If the health information technology sector was hot two years ago, now it's boiling.
Local companies and institutions are clamoring to meet a burning need for IT products that can help health care providers cut costs and improve care.
No. 1 among them is the Cleveland Clinic. The institution is spinning out so many information technology companies that it might need a whole building for them.
That discussion is still preliminary. Nothing has been decided, not even whether the best course would be to use an existing building or build something new, said Heather Phillips, director of corporate communications for the Clinic.
However, the Clinic already is creating lots of companies that could help fill that space.
In March 2011, Chris Coburn — executive director of Cleveland Clinic Innovations, the hospital system's business development arm — told Crain's that the Clinic had launched five health IT companies during the previous two years.
Since then the Clinic has launched a few others, and at least five more are in the works, he said last week.
“Without question (health IT) is the hottest area in medical innovation right now,” Mr. Coburn said.
Demand for health IT products has been rising for a few years, but lately local efforts to develop and sell those products have become much more pronounced. For one, investors have pumped a lot more money into local health IT companies over the past 18 months.
Enforcer eCoaching Inc. — a Lyndhurst company developing software that sends personalized emails to people looking to lead healthier lives — raised $1.6 million from investors in March, according to a document filed with the U.S. Securities and Exchange Commission.
That company this summer raised another $250,000 from JumpStart Inc., a Cleveland nonprofit that assists and invests in local startups. So did GenomOncology LLC, a Westlake company developing software designed to automate the process of analyzing genomic data. GenomOncology raised $1.25 million from other investors earlier in 2012.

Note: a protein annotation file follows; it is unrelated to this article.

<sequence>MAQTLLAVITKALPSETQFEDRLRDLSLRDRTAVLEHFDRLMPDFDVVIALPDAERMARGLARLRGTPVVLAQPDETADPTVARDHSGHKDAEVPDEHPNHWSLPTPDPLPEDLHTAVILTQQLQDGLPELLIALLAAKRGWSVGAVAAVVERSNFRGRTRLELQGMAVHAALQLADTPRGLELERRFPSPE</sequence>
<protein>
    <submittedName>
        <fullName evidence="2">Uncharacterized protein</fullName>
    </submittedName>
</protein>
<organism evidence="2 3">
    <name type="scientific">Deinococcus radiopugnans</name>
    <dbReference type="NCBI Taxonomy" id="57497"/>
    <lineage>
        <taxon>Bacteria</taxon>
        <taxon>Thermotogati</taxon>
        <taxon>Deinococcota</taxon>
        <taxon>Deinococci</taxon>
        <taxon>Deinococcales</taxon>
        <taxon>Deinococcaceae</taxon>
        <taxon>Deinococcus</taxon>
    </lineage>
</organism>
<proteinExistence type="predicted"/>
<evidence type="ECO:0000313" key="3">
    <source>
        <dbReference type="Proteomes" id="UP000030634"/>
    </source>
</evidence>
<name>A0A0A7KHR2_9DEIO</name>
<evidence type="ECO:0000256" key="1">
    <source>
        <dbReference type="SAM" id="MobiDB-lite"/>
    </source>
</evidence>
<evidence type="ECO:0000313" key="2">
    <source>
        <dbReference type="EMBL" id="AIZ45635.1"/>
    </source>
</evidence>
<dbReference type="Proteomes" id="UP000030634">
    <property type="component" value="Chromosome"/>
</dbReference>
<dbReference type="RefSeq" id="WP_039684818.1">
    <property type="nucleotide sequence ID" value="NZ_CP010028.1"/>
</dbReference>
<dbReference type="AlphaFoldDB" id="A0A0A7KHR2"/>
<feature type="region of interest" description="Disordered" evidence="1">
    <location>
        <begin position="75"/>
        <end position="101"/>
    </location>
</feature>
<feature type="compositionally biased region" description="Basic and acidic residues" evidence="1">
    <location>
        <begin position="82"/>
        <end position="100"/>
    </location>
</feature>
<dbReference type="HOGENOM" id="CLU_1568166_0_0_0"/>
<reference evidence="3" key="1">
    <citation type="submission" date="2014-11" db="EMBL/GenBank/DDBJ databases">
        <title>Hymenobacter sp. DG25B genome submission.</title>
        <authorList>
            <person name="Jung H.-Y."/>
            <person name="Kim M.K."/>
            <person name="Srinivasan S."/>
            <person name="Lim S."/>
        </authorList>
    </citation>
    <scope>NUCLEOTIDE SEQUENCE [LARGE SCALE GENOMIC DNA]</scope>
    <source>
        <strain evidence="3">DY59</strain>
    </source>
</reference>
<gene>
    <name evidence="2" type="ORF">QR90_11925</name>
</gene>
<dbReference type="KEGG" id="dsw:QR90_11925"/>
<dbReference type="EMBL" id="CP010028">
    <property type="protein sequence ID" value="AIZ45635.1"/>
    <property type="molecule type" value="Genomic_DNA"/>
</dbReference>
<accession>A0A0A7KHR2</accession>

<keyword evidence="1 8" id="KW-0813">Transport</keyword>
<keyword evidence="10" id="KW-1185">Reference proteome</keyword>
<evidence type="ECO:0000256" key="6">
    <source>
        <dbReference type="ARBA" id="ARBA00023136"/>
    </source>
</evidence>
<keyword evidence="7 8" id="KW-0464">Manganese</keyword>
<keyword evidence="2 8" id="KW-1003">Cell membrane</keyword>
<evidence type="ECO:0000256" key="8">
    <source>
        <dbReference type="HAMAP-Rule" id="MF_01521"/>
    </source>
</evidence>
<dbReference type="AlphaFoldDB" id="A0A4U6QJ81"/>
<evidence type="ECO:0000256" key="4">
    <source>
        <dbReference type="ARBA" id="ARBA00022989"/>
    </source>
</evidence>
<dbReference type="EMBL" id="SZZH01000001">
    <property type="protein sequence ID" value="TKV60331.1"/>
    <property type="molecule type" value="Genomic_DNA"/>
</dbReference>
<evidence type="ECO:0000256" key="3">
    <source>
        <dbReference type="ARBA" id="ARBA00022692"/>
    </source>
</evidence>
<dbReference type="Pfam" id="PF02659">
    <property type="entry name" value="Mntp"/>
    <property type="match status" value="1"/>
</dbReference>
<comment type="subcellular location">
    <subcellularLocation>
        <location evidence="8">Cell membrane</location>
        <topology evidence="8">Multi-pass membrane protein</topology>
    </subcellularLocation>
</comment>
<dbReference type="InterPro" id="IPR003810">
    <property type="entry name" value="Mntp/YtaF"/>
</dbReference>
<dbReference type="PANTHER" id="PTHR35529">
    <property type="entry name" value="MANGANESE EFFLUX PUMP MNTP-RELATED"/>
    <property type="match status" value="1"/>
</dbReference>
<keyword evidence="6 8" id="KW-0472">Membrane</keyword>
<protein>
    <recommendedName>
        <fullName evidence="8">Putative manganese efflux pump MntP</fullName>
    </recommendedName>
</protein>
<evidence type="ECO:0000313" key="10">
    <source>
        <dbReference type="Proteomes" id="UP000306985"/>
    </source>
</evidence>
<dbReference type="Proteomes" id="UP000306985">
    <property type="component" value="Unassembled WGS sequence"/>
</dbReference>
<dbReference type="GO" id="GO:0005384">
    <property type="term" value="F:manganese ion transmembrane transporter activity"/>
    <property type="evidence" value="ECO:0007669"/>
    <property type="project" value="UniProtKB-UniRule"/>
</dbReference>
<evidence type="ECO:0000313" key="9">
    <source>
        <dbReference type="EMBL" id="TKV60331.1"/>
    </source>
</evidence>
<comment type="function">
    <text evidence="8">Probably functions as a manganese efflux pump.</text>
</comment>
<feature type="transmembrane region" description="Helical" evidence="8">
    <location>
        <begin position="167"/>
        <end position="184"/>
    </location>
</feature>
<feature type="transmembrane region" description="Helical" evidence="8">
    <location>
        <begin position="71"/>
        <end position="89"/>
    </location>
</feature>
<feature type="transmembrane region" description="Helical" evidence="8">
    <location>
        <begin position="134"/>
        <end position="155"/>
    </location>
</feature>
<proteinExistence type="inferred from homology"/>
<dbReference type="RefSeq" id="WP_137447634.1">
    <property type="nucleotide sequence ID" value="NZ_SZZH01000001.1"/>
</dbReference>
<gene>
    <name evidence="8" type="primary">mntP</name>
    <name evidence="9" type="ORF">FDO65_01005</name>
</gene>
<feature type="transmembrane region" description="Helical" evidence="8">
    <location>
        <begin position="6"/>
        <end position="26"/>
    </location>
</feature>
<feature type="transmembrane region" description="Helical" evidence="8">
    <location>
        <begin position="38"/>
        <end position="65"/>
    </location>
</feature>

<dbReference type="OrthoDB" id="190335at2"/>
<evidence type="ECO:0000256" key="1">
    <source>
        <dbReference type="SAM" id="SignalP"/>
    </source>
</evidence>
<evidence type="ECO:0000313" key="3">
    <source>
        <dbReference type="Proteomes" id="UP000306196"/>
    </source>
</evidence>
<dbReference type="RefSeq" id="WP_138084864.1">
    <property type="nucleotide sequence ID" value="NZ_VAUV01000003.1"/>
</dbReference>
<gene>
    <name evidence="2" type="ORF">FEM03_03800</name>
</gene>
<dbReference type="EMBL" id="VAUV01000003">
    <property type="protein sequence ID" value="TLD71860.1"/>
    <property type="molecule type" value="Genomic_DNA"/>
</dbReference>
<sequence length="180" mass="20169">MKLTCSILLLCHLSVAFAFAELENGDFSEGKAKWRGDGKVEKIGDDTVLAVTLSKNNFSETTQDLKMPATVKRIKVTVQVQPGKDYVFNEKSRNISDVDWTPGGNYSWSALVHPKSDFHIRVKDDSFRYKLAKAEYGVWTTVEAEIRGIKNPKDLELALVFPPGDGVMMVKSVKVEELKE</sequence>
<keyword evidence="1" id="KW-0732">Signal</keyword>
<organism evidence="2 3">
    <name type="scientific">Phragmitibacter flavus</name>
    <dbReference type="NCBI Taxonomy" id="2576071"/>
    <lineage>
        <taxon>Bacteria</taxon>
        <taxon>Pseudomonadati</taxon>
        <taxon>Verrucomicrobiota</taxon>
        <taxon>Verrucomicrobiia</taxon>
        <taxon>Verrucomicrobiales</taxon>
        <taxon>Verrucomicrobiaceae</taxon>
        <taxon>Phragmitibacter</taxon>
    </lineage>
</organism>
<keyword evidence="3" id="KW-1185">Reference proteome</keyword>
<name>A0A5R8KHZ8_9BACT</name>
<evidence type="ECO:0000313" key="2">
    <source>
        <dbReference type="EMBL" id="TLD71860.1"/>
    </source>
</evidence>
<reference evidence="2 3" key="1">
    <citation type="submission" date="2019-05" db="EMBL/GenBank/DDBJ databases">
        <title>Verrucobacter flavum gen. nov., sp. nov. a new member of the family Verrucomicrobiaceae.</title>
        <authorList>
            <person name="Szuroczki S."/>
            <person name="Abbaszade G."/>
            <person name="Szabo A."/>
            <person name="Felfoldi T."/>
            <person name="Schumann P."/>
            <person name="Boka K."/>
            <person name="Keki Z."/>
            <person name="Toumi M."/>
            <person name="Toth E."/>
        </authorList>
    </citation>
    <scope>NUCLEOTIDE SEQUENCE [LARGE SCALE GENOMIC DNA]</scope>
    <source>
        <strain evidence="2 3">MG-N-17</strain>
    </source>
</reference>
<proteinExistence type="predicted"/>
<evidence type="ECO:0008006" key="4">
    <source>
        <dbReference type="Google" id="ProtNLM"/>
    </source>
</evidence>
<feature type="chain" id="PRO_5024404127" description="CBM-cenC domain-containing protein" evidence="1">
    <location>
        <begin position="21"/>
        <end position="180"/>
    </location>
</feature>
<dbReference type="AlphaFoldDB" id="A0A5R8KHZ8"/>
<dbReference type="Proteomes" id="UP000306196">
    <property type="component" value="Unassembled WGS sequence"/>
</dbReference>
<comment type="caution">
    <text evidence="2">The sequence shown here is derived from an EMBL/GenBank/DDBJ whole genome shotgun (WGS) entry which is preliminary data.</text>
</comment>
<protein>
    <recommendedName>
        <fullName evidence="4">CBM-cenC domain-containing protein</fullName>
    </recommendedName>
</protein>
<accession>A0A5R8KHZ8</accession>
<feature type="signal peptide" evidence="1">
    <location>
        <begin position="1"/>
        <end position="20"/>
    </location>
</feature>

Explorys Inc., a Clinic spinout that has developed software that can analyze vast amounts of patient data, announced in May 2011 that it had raised $11.5 million. The 3-year-old Clinic spinout has raised a total of $20 million and has 79 employees. It is in the process of moving into a larger space in the Clinic-owned building that used to house the Cleveland Play House and the Museum of Contemporary Art Cleveland. The company eventually could become the anchor tenant in any health IT building the Clinic creates.
Nationally, some investors have created funds that invest only in health IT companies, Mr. Coburn said. So the Clinic expects its spinouts to be able to raise capital without too much trouble.
BioEnterprise Corp. is working to help more young health IT companies get off the ground. The Cleveland nonprofit, which was created to help boost the region's health care industry, in February of this year launched its H.I.T. Accelerator program.
Health IT companies that apply to the quarterly program send BioEnterprise information about their products. The nonprofit selects the best of the bunch, then uses an online portal to discuss those products with panels comprised of people from the program's partner institutions: the region's five largest hospital systems, Case Western Reserve University and health insurers SummaCare and Medical Mutual of Ohio.
The goal is to help local health IT companies find key customers while also helping institutions find good products, said Jim Weisman, a vice president at BioEnterprise who focuses on health IT. Partner institutions asked to follow up with two of the four companies that participated in the summer session, Mr. Weisman said.
The number of health IT startups in Northeast Ohio keeps growing, he said, adding that University Hospitals has a few spinouts in the works, too. The companies Mr. Weisman sees cover all sorts of sectors, he said.
“I'm seeing health and wellness. I'm seeing remote monitors. I'm seeing telemedicine,” he added.
Mr. Weisman said insurers also are starting to show more interest in health IT.
Medical Mutual in April hired Rahul Rosh to fill a new position: vice president of IT strategy. The Cleveland insurer since then has started making bets on different IT technologies, Mr. Rosh said. In addition to participating in the BioEnterprise program, Medical Mutual has invested in a health IT-focused private equity fund in hopes of getting first dibs on some of the technologies in which it invests.
The company also is using an AT&T platform that will allow it to develop medical software programs that will work on a broad range of mobile devices.
Although the company for years has used IT to process transactions, now Medical Mutual wants to use it to analyze information, Mr. Rosh said. For instance, data eventually could allow the company to separate smokers with a real desire to quit from those who probably won't, he said.
His position's existence is a testament to Medical Mutual's growing interest in health IT, he said from his home in New York City, while preparing to move to Cleveland.
“Certainly the emphasis has increased,” he said.